|Year : 2015 | Volume
| Issue : 3 | Page : 256-258
Successful endovascular treatment using a covered stent for artery-ureteral fistula after surgery for abdominal aortic aneurysm
Yasukazu Takase, Koichi Kodama, Isamu Motoi
Department of Urology, Toyama City Hospital, 2-1 Imaizumihokubu-chou, Toyama, Toyama 939-8511, Japan
|Date of Web Publication||1-Jul-2015|
Dr. Yasukazu Takase
Department of Urology, Toyama city hospital, 2-1 Imaizumihokubu-chou, Toyama, Toyama 939-8511
Source of Support: None, Conflict of Interest: None
| Abstract|| |
Artery-ureteral fistula (AUF) is a rare condition but there is an increase in the number of reported cases. It is frequently difficult to treat. A 63-year-old male who had undergone a Dacron Y-graft placement for an infrarenal aortic aneurysm 3 years earlier, presented with hematuria. Contrast-enhanced computed tomography revealed a fistula located between the right common iliac artery and the right ureter at graft anastomosis. Endovascular treatment using a covered stent was performed successfully.
Keywords: Artery-ureteral fistula, covered stent, endovascular treatment, ureteral obstruction
|How to cite this article:|
Takase Y, Kodama K, Motoi I. Successful endovascular treatment using a covered stent for artery-ureteral fistula after surgery for abdominal aortic aneurysm. Indian J Urol 2015;31:256-8
|How to cite this URL:|
Takase Y, Kodama K, Motoi I. Successful endovascular treatment using a covered stent for artery-ureteral fistula after surgery for abdominal aortic aneurysm. Indian J Urol [serial online] 2015 [cited 2021 Mar 7];31:256-8. Available from: https://www.indianjurol.com/text.asp?2015/31/3/256/159668
| Introduction|| |
Artery-ureteral fistula (AUF) is a relatively rare but life-threatening condition because of the potential of massive hemorrhage and hematuria. Risk factors for AUF include previous abdominal vascular surgery, previous extensive and radical oncologic treatment in the pelvis and chronic ureteral stenting. Because of the increased prevalence of these risk factors, the chances of encountering AUF are increasing.
Various treatment options have been reported to manage an existing fistula. Conventionally, AUF is treated by open surgery to close the fistula; however, this is associated with high mortality and morbidity rates because the surgical field often has adhesions from previous treatments such as surgery or radiotherapy. Recently, endovascular stent graft placement for AUF has been employed as a less invasive and safer therapeutic option with satisfactory outcomes. Herein, we present a case of AUF after surgery for an abdominal aortic aneurysm, which was successfully treated with an endovascular procedure using a covered stent.
| Case Report|| |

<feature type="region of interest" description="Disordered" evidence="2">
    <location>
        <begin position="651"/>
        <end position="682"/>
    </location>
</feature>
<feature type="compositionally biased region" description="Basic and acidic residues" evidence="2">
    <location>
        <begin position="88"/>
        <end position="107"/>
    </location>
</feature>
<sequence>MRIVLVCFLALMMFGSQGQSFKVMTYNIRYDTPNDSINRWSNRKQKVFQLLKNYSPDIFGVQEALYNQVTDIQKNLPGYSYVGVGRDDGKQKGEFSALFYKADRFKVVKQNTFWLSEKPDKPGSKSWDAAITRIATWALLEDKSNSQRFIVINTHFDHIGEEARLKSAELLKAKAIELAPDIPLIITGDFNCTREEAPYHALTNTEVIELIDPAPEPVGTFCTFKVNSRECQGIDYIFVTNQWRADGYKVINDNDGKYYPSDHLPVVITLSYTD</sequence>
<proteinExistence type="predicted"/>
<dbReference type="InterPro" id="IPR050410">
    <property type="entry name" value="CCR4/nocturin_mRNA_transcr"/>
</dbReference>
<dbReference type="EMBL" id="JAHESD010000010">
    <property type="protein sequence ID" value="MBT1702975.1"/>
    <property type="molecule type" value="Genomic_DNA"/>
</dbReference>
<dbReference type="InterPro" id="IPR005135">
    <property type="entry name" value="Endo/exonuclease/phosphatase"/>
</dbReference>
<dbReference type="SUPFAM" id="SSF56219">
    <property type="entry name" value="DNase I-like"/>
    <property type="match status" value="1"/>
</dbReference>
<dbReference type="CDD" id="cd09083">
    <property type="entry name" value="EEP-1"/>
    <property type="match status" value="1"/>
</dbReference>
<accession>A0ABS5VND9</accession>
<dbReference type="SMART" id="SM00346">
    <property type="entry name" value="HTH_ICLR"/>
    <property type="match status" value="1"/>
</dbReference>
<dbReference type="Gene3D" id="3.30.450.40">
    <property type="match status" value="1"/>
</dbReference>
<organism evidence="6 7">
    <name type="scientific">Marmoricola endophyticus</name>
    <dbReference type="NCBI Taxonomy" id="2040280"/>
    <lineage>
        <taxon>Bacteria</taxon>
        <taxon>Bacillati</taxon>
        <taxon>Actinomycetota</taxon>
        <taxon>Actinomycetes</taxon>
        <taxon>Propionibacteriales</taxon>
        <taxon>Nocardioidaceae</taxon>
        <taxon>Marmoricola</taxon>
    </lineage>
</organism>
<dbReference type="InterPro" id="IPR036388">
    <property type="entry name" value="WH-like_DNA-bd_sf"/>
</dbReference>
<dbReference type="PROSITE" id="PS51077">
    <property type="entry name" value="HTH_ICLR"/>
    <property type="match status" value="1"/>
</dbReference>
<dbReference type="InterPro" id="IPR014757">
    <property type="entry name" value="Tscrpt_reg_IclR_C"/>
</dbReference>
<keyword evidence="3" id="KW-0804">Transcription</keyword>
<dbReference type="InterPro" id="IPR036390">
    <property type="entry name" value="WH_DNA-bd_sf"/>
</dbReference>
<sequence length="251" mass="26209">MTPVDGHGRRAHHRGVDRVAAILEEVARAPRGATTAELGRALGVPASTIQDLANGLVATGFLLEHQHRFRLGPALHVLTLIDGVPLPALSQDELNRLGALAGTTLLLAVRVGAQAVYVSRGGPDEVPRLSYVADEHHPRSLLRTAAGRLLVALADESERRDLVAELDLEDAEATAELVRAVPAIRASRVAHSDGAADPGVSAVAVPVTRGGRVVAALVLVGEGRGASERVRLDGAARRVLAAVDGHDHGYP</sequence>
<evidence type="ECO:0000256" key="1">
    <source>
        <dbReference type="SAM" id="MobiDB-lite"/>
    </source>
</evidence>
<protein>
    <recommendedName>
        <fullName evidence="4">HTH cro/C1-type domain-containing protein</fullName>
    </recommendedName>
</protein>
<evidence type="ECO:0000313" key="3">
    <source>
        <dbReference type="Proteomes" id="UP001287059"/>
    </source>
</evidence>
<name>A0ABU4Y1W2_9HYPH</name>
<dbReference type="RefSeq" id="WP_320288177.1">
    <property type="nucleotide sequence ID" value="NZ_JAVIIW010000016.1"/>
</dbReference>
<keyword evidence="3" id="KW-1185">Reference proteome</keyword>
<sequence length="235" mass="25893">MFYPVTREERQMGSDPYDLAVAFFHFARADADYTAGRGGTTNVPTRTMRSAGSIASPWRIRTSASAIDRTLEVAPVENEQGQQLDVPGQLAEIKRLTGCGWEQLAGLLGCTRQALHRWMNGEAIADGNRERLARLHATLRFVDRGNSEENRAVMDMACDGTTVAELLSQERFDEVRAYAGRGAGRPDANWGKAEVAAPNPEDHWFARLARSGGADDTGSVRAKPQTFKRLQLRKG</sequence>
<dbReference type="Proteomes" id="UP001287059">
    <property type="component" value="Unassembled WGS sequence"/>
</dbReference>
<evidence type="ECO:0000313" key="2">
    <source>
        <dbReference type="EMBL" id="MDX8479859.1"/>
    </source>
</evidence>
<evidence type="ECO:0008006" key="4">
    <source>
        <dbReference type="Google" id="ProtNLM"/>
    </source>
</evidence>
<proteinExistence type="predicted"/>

A 63-year-old male presented with intermittent gross hematuria and anemia. He had undergone a Y-graft surgery for an abdominal aortic aneurysm 3 years earlier. A computed tomography (CT), 1 year after Y-graft surgery revealed that the right ureter had crossed the distal anastomosis of the vascular graft. Two years after the surgery, the ureter was observed to be extrinsically compressed by fibrosis at the site of its crossing over the Y-graft and a ureteral stent was placed at another hospital, 7 months before presentation to us. Cystoscopy revealed hematuria from the right ureteric orifice, suggesting the possibility of AUF. The patient was transferred to our hospital after transfusion of four units of red cell concentrates. Laboratory data showed anemia with a hemoglobin concentration of 9.7 g/dL (normal, 13.5-17.0 g/dL), a hematocrit level of 28.9% (normal, 40-50%), an elevated serum creatinine level of 1.41 mg/dL (normal, 0.4-0.8 mg/dL) and a slightly elevated C-reactive protein concentration of 0.40 mg/dL (normal, 0.00-0.30 mg/dL). He was hemodynamically stable and a urine bacterial culture was negative. At the time of consultation at our hospital, contrast-enhanced CT of the abdomen revealed a possible fistula between the right common iliac artery and the ureter, although no flow of contrast medium to the ureter was detected [Figure 1]a. The CT showed that the process originated at the level of the distal anastomosis of a vascular Y-graft [Figure 1]b and c. Right hydronephrosis with intraureteral blood clots were present. The patient was diagnosed with AUF associated with the Y-graft. An elective endovascular surgery was performed by vascular surgeons following embolization of the right internal iliac artery to prevent endoleak caused by backflow from the right internal iliac artery. Arteriography at the operation detected no leak from the artery to the ureter [Figure 2]. A stent covered by expanded polytetrafluoroethylene (Fluency Plus, Bard Inc., Covington, GA, USA; diameter 10 mm; length, 80 mm) was placed via the right femoral artery. The right ureteral stent was removed after the treatment. Extrinsic obstruction caused by inflammatory fibrotic change was considered to be so dense that it was impossible to treat the ureteral stricture. Neither antiplatelet nor anticoagulation drugs were prescribed. Two weeks after treatment, contrast-enhanced CT showed disappearance of the fistula and improvement of right hydronephrosis. Six months after the endovascular surgery, severe right hydronephrosis was observed with an elevated serum creatinine level of 1.42 mg/dL. Retroperitoneoscopic nephrectomy was performed because we were concerned about recurrence of the fistula. No bleeding from the right residual ureter has been observed.